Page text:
Error measures are computed from the empirical distribution of the HMC draws. The draws are also used to construct the empirical posterior predictive distribution for propagating error estimates into model extensions.

Each skater’s ability estimate is translated to a shots-for percentage by taking the ratio of shots for to total shots predicted by the model at even strength with that player on ice alongside nine average icemates.

Projections are drawn from an aging curve created by regressing year-to-year ability change on age, using the fitted prior for a skater with 0 games played as the next-season ability for those who drop out each offseason.

Hyperparameters are estimated. Hyperpriors are not imposed.

Data transformations for player description (like adjusted CF%) are valuable, but don’t come with:

- Correction for icemates (teammates and opponents);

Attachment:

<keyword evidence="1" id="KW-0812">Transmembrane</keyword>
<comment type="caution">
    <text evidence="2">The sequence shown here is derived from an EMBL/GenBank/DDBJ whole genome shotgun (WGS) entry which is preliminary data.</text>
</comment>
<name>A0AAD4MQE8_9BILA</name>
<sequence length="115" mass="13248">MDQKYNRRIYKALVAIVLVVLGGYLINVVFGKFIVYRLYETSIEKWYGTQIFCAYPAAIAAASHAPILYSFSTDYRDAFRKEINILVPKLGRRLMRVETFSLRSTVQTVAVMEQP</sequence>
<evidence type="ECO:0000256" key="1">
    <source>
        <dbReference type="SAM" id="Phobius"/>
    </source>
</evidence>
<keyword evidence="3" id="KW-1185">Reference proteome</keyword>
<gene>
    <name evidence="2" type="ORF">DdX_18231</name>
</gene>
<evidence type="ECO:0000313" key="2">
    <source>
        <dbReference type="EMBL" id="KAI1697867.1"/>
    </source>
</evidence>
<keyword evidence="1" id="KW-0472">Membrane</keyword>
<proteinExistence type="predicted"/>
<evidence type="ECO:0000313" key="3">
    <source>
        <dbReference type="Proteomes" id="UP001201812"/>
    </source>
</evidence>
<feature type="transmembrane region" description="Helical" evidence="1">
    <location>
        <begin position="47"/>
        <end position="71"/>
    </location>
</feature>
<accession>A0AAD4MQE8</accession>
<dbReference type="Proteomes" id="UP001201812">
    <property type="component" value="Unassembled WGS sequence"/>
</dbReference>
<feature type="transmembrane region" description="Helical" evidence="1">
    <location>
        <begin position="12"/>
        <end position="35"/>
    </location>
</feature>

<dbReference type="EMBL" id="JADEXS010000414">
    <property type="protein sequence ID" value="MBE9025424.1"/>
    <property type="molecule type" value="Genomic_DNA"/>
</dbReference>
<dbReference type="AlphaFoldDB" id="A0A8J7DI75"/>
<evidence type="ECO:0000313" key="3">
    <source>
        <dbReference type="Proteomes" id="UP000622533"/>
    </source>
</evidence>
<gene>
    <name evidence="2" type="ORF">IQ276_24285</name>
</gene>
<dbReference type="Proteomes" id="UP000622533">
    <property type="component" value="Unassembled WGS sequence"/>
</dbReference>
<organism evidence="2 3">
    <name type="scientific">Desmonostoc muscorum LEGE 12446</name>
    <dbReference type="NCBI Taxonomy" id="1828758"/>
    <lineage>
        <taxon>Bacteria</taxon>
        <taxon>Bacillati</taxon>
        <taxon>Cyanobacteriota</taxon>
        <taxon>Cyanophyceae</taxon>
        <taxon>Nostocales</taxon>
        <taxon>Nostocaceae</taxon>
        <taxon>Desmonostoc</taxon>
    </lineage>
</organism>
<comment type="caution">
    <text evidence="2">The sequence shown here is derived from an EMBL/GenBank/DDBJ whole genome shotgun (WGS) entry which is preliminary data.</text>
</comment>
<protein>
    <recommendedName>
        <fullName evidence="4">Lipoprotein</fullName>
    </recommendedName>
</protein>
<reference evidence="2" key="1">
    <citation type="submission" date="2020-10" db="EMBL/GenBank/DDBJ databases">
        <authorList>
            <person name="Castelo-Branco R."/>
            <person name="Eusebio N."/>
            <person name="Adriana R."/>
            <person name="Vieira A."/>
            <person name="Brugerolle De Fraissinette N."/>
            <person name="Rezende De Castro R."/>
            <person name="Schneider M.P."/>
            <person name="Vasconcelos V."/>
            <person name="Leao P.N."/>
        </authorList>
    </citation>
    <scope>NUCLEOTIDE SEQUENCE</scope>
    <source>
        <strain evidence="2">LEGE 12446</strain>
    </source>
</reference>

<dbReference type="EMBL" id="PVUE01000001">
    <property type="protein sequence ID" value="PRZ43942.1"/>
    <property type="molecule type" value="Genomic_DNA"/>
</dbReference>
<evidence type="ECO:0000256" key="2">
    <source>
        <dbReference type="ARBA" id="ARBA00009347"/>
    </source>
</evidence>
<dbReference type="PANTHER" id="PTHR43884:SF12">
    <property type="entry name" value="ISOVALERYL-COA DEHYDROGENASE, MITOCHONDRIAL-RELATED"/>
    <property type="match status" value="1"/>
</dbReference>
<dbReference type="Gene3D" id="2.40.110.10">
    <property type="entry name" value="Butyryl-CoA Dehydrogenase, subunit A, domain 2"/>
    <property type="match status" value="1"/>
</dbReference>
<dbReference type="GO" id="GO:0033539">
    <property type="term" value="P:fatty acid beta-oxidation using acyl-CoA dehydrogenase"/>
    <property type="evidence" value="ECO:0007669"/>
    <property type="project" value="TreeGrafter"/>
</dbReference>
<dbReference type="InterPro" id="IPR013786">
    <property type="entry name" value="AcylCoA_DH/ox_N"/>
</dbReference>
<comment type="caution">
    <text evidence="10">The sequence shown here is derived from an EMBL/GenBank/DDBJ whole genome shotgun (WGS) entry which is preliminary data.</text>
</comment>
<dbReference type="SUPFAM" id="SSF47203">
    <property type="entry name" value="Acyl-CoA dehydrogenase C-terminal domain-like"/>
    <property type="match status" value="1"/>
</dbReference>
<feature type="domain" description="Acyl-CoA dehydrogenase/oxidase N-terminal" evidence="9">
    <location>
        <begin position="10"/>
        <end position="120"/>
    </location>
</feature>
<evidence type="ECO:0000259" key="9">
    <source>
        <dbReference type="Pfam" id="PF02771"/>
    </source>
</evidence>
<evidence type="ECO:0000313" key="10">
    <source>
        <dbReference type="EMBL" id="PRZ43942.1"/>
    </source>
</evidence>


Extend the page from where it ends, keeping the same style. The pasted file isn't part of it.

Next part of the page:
- Correction for sample size;
- Error bars (statements of the expected precision of each value).

Each of the above seems pretty desirable for quantitatively representing what we actually think about players’ abilities given the game data we have.

It’s clear, although non-trivial, how a player’s count stats might be adjusted for, say, the lead their team had when each shot event occurred: divide the count of events in each state (-1, +2, etc.) by the league-wide increase in frequency of the same event in that state compared to tied.

This tehcnique cannot readily be extended, though, to take the effect of *icemates* out of the stats for any given player. The required corrective factor – the frequency of any event with a given icemate – is the thing being calculated in the first place.